There were a lot of reasons for the Heat to reach for this level: it was a potentially big night for the MVP; it was on national television; they wanted to get revenge on the Warriors; they wanted to answer recent adversity. Whatever worked, they seemed to remind themselves what they were capable of.
Now to see if it sticks around or waits for spring to arrive.
"We've trying to get to that consistency," Spoelstra said. "It's not easy, we don't have any excuses for why we haven't gotten there yet. But we have plenty of opportunities. And we hope we can put to rest everything that happened the other night."
2. Around The Association
Recap | Box score
MVP: LeBron James. On the verge of two significant statistical milestones, the reigning MVP was fully engaged from the get-go. Setting the tone for Miami on both ends, James finished with 25 points, 7 rebounds and 10 assists.
X factor: Stephen Curry's absence. Golden State's potential All-Star tweaked his oft-injured right ankle in morning shootaround and was forced to sit this one out. His team's 21 turnovers and 36.3 percent shooting was hardly coincidental.
That was historic: James had his 5,000th assist several minutes after the opening tip, and became the youngest player in league history to reach 20,000 points after a dizzying second-quarter scoring flurry. All hail the King.
Recap | Box score
MVP: DeMarcus Cousins. The big man had a big game, producing on both ends of the floor in the win. Cousins finished tied for a game-high with a +9 plus/minus to go with 21 points, 16 rebounds, five assists and three steals.
Defining moment: John Wall had a chance to give the Wizards a two-point lead with fewer than 30 seconds to play, but missed a pair of free throws. Moments later, Tyreke Evans hit the first of his two attempts from the line to seal the one-point win.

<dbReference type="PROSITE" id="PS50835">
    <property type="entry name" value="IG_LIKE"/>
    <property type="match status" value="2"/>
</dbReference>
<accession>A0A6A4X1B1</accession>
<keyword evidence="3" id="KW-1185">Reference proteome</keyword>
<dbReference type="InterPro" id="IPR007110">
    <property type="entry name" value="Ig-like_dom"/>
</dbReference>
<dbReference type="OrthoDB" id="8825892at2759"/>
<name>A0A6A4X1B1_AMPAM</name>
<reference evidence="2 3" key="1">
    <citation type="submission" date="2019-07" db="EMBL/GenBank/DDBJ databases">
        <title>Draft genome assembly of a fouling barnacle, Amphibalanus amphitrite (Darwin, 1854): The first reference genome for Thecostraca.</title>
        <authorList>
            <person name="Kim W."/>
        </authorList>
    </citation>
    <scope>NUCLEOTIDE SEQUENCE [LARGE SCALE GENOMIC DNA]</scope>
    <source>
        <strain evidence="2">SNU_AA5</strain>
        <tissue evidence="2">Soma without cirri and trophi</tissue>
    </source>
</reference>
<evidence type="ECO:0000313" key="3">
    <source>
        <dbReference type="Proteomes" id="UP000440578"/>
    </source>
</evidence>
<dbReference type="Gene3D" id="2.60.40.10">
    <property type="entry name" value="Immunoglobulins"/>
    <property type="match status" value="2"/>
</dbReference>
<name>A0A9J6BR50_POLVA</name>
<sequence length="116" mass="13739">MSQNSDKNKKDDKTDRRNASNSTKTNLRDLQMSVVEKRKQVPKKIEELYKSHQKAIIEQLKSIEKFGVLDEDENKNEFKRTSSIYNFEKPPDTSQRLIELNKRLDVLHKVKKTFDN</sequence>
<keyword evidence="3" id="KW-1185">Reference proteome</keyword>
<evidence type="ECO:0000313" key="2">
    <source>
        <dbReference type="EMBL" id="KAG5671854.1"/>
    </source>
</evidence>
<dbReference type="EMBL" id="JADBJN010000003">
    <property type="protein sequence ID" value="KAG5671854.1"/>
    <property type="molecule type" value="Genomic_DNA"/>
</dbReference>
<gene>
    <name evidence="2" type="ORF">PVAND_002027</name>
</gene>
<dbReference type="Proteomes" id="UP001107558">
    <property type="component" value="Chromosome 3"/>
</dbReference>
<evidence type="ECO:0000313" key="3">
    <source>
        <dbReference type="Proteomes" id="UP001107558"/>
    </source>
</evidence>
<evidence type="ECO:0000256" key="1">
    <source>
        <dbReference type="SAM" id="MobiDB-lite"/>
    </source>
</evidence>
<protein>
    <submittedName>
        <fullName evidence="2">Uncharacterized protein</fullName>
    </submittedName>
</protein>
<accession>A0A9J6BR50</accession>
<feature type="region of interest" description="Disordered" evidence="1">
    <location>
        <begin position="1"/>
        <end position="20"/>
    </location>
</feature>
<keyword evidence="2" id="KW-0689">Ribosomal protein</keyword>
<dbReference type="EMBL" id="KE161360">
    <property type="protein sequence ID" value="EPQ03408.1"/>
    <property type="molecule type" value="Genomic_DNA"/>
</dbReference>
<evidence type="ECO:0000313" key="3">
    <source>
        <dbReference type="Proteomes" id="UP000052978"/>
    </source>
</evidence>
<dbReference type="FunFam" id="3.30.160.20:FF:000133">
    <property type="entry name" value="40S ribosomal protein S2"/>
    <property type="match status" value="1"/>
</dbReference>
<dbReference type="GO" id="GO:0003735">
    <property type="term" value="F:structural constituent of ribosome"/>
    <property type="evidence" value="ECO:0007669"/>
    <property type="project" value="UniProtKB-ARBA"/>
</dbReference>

X factor: Wall, who double-doubled with 14 points and a game-high 10 assists. Wall made drawing defenders into the paint look easy, which helped a wide-open rookie Bradley Beal have a career-night -- 26 points, 3 rebounds, 6 assists, 1 steal and 1 block.
Recap | Box score
MVP: Kyrie Irving had 31 points and five assists to lead the Cavaliers to a slog of a victory in the Rose Garden. Though Irving coasted through portions of the game, it would be hard to overstate how much he carried his team.
Defining moment: The Cavaliers had a dismal fourth quarter offensively, scoring one field goal in the first six minutes. They ended up pulling it out with Irving's heroics and a few made free throws, but their putrid offense let the weary Blazers back in.
That was an education: Damian Lillard was 0-for-4 from the floor heading into the fourth quarter, and he wasn't the only Blazer suffering from playing in overtime Tuesday night. Portland had to learn what would happen riding its starters on a grueling back-to-back, and it seems it did.
Recap | Box score
MVP: Tim Duncan. The Big Fundamental continued his age-defiant level of play, posting 19 points, 8 rebounds, 5 blocked shots and 4 assists against the Grizzlies' physical frontline.
X factor: Boris Diaw. Often accused of over-passing and hesitating too much, Diaw was much more decisive against Memphis, scoring 14 points on 7-of-10 shooting to go along with three assists.
Defining moment: In the third quarter, Marc Gasol attacked Tiago Splitter in the lane. Splitter blocked Gasol's shot and out-hustled everyone for a fast-break dunk, emphasizing the gear at which the Spurs played with in the second half that Memphis couldn't match.
Recap | Box score
MVP: Dirk Nowitzki had a calming 10 points in the fourth for Dallas, which is exactly what Dallas needs in games like these. Calm. He had 19 points and eight rebounds for the game.
Defining moment: With about 14 seconds left in the game and Houston down by three, Jeremy Lin passes and miss-connects with a cutting Chandler Parsons for the team's 16th turnover. Turnovers killed Houston.
X factor: You wouldn't believe it if I told you, but I'm going with Mike James. He closed the game on his last night of his 10-day contract and was a game-high +17 when he was in the game.
Recap | Box score
MVP: Russell Westbrook. He scored 32 points on 20 shots in just three quarters, dished four assists and didn't turn it over. He thoroughly dominated Ty Lawson and shredded Denver's pick-and-roll coverage all night.